Refill mania: Indias zero waste approach to plastic pollution 

Namaste my lovely lazies! It’s been almost two months since I left the rainy, wintery UK to the warm and humid Indian subcontinent, and what adventures I’ve had so far! 

It’s been relatively easy to continue my lazy green lifestyle on the road, and me and my little backpack have been living the minimal lifestyle in wedded bliss. That said, it’s not been without it’s challenges. 

The biggest issue (which I hasten to add is simply due to my disorganisation) is the amount of plastic water bottles I’ve found myself using in lieu of clean drinking water supplies. I discovered fairly early on that my Brita filter water bottle wouldn’t cut it with Indian tap water and at 20p a pop, I soon found myself succumbing to the convienance of bottled water.  

I know, I know, I hang my head in shame! It’s my biggest bug bear at home but here I am turning to the (plastic covered) dark side! 

But all is not lost, and in pockets of India my redemption has been found in the form of handy refill options. In a number of hostels you can find specific water purification units, or water tanks for a small price of 10 rupees (10p), which make it easy and affordable to refil your water bottle and keep your green halo intact.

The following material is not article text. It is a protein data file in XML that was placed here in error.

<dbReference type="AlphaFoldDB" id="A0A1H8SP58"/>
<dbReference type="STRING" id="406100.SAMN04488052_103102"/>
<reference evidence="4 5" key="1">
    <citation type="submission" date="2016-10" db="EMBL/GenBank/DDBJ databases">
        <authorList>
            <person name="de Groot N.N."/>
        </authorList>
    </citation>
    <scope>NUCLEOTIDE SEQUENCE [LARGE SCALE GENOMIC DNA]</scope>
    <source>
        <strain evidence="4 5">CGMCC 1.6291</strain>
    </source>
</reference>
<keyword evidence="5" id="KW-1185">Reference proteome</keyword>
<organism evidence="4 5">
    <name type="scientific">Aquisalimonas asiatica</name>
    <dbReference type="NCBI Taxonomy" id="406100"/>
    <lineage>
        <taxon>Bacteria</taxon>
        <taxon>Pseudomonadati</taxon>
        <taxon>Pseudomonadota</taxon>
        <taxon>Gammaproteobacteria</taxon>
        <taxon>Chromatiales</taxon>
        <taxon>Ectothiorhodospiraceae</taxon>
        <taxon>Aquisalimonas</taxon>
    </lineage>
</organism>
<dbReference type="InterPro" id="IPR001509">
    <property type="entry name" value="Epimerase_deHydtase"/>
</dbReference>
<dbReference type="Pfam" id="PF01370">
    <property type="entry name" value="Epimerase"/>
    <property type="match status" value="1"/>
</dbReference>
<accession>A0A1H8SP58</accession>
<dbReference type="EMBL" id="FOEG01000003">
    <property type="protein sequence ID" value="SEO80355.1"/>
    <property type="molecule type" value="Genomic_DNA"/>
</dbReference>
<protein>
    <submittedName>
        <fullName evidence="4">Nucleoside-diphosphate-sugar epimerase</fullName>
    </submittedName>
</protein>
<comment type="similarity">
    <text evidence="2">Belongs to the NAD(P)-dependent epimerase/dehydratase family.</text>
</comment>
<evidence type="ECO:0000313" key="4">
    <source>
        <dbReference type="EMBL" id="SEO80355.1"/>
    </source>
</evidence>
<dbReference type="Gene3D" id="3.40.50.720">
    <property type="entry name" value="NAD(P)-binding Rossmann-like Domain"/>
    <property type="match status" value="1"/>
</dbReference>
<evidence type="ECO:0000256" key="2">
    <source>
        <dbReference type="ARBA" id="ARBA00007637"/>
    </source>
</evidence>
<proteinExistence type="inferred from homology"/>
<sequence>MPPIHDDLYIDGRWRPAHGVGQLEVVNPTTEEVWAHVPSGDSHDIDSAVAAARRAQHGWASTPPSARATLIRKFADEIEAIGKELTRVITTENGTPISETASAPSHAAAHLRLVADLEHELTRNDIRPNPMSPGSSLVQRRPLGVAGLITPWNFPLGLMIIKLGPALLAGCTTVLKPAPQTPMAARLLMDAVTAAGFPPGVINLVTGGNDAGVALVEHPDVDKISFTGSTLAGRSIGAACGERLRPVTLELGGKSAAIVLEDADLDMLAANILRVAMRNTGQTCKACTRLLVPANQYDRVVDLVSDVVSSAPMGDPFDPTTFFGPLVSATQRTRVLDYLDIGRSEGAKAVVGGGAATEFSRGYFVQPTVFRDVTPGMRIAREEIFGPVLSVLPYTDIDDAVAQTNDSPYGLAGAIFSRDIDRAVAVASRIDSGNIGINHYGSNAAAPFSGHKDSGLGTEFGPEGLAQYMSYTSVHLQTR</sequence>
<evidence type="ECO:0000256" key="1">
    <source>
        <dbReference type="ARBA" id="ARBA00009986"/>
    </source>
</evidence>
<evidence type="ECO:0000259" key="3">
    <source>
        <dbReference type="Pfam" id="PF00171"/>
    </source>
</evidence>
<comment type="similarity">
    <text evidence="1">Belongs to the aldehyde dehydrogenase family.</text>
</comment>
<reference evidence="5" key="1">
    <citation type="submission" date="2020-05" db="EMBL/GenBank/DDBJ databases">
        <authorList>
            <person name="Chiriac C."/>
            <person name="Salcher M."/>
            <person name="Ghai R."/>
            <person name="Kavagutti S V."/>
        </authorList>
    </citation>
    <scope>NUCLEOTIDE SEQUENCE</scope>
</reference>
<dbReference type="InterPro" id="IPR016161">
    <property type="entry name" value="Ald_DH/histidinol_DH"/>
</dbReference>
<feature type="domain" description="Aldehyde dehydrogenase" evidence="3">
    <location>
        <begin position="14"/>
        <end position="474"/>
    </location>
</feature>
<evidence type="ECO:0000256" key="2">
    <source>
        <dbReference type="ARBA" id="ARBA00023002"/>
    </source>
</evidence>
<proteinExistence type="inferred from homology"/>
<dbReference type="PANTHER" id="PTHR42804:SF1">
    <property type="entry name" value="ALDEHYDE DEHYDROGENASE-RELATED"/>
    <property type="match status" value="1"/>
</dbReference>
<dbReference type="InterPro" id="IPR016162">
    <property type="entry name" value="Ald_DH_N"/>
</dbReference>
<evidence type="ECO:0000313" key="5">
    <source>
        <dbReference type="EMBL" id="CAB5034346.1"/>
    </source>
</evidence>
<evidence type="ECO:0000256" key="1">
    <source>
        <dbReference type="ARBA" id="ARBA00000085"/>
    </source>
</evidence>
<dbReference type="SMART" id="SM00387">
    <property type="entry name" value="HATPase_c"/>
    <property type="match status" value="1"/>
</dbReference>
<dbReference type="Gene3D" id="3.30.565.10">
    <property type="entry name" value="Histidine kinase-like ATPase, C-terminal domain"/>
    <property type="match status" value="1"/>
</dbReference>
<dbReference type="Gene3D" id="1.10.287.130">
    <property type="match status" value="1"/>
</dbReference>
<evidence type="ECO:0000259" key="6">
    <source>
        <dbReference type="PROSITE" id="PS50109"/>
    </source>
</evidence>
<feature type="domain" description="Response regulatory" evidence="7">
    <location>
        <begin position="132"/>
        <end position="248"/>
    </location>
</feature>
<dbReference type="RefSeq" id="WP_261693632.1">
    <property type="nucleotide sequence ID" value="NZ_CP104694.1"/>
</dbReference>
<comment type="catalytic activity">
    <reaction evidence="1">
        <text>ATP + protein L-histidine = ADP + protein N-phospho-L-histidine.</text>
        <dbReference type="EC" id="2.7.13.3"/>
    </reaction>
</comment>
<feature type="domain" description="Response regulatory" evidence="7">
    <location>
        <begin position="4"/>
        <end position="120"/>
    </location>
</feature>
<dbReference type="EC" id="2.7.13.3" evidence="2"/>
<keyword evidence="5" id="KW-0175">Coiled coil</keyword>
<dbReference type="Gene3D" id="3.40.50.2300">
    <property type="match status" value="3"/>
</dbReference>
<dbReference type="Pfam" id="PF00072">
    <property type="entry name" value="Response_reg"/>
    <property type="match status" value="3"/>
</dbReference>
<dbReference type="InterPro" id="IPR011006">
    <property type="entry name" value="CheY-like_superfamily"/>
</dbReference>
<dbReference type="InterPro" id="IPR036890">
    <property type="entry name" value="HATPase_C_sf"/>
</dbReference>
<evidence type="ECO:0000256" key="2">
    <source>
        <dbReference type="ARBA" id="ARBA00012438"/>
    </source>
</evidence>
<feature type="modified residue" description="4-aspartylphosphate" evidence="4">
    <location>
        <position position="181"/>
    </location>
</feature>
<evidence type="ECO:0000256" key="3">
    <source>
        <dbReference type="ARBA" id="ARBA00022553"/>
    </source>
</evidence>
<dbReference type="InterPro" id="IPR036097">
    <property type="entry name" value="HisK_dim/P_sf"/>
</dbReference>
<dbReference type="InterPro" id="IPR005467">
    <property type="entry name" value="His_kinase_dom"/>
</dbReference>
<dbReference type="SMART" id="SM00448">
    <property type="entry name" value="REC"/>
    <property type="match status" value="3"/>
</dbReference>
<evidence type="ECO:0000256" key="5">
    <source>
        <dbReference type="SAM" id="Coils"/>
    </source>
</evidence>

In fact, this relatively forward thinking approach to zero waste is also extended to bottle soft drinks like coke, mirinder (like tango) and sprite. Across India you will spot trucks of empty glass bottles heading back to the factory for refill and further distribution.  

Much like our old faithful milk man,  these trucks create a circular system which prevents landfill and, I must admit, generates a real feeling of nostalgia as you sip from an old faded glass bottle! 

So, whilst I’ve certainly not been a green angel and eco traveller all the way, I’m keeping my eyes peeled for the greener option and continue to learn. After all, that’s what travelling is all about! 

One thought on “Refill mania: Indias zero waste approach to plastic pollution ”

  1. I had the same issue when I was in Mexico last year, to avid ine use plastic bottles I would buy the larger gallon (plastic) jugs and lug them back to my hostel. At least you are aware & conscious though 🙂


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